Nigeria’s Herder-Farmer Crisis Has Surpassed Boko Haram in Casualties This Year

According to a report from the International Crisis Group (ICG), Nigeria is experiencing its “greatest security challenge” provoked through increased violence between herders and farmers over scarce resources in the fertile region named the Middle Belt. Since January this year, more than 1300 people have been killed and a further 300,000 have become displaced. This is almost six times the amount of deaths from the Boko Haram insurgency in the country, which has been recorded as a humanitarian crisis since 2009.

The conflict’s main issue is based around a lack of resources. Herders in the North are being pushed further south, due to pressures from Boko Haram, social instability and likewise desertification of the region. This is causing them to seek land which is already in use by farmers in the South.

Additionally, the conflict has been heightened by ethno-religious tensions, as the northern herders are generally Muslims of the Fulani sect, and farmers in the south are generally Christians. The conflict initially was on a small scale, however, recent increases in access to arms and the increased presence of militant groups have caused increased casualties from the conflict. For example, in the last month alone, eleven villages in the Barakin Ladi area were attacked resulting in 200 deaths. These attacks are becoming more and more calculated, with the growing trend of ‘scorched earth’ policies, which subsequently contributes to the lack of resources, and encourages further tensions.

Political tensions have also been heightened from the conflict. In 2015, President Muhammadu Buhari was elected on the promise of increased stabilisation within the nation, which had been diminished due to the growing presence of Boko Haram. However, with the herder-farmer conflict now surpassing conflict caused by Boko Haram, Buhari’s promises have been left unfulfilled and worsened. Moreover, public dissatisfaction with Buhari’s lack of success has prompted anti-Fulani and anti-Muslim sentiment (due to the president’s personal affiliation), thus again furthering tensions.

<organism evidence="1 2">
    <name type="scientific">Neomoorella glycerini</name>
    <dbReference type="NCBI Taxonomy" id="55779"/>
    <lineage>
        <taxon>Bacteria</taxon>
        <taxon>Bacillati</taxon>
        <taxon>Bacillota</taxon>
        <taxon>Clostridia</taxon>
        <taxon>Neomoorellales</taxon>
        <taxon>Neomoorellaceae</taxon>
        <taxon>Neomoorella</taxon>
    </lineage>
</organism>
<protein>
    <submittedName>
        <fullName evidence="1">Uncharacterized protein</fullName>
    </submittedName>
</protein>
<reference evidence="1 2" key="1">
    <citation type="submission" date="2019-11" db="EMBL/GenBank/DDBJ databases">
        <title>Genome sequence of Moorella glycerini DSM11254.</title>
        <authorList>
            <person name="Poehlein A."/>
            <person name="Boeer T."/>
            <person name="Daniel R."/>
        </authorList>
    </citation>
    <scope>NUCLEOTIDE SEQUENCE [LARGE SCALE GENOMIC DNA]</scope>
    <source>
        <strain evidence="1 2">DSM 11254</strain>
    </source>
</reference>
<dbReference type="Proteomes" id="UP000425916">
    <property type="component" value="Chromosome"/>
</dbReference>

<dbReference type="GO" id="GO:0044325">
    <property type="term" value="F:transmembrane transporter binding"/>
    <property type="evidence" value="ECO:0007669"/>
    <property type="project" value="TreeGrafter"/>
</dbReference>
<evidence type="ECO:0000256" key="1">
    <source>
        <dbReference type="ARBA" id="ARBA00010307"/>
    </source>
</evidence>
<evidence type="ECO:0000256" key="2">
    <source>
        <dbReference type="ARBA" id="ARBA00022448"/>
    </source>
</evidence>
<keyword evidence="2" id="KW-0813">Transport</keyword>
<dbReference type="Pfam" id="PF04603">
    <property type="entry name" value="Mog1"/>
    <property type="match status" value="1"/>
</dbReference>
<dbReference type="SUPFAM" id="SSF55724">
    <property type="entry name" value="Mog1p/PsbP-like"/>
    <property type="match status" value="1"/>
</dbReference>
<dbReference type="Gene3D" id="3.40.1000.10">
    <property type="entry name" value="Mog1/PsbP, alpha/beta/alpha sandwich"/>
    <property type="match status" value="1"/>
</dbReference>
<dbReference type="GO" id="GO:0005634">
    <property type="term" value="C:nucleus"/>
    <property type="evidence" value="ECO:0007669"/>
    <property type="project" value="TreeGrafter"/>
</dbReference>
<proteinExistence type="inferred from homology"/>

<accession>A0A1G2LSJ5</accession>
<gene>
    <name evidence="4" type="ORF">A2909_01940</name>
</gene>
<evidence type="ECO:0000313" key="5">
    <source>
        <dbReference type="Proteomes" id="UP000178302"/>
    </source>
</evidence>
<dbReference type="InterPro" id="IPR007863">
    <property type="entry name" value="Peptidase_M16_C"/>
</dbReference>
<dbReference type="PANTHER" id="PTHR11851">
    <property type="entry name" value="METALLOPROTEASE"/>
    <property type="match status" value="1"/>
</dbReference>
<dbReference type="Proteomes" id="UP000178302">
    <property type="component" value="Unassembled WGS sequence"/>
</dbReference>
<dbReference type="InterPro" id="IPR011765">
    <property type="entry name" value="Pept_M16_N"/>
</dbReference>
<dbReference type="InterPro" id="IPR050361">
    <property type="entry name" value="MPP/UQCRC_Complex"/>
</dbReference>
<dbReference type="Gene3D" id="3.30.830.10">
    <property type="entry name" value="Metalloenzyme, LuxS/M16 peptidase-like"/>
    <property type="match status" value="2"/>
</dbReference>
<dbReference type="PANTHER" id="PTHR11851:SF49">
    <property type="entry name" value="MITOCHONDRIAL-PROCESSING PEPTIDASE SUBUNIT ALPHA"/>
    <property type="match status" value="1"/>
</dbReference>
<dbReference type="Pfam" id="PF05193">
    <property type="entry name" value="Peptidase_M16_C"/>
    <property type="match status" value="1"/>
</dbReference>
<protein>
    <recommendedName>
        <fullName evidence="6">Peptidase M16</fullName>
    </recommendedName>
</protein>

The conditions of life for Nigerians is likewise worsening with the promotion of the conflict. Firstly, in a country already living well below the poverty line, food prices are gradually increasing, as farmers are working less with fear of being attacked by herders. Additionally, survivors of such attacks are often living in hardship, with hundreds of thousands left homeless, women and children being left without male providers, and many suffering psychological trauma from witnessing murder, rape, and violence associated with these attacks. Amongst this conflict, little resources for aid are available, as most humanitarian organisations have been minimised due to their nine yearlong efforts aiding victims of Boko Haram. And likewise, the increased instability of the region minimises the ability of aid organisations intervening.

The current threat of the herder-farmer conflict to security in Nigeria is continually worsening. And due to minimal humanitarian aid resources, an unstable government, the ethno-religious roots of conflict, and an absence of a viable solution, the conflict is likely to worsen. Additionally, tensions are likely to increase towards the end of the year when elections occur, as the ethno-religious tensions amalgamate with frustrations regarding the unstable social climate.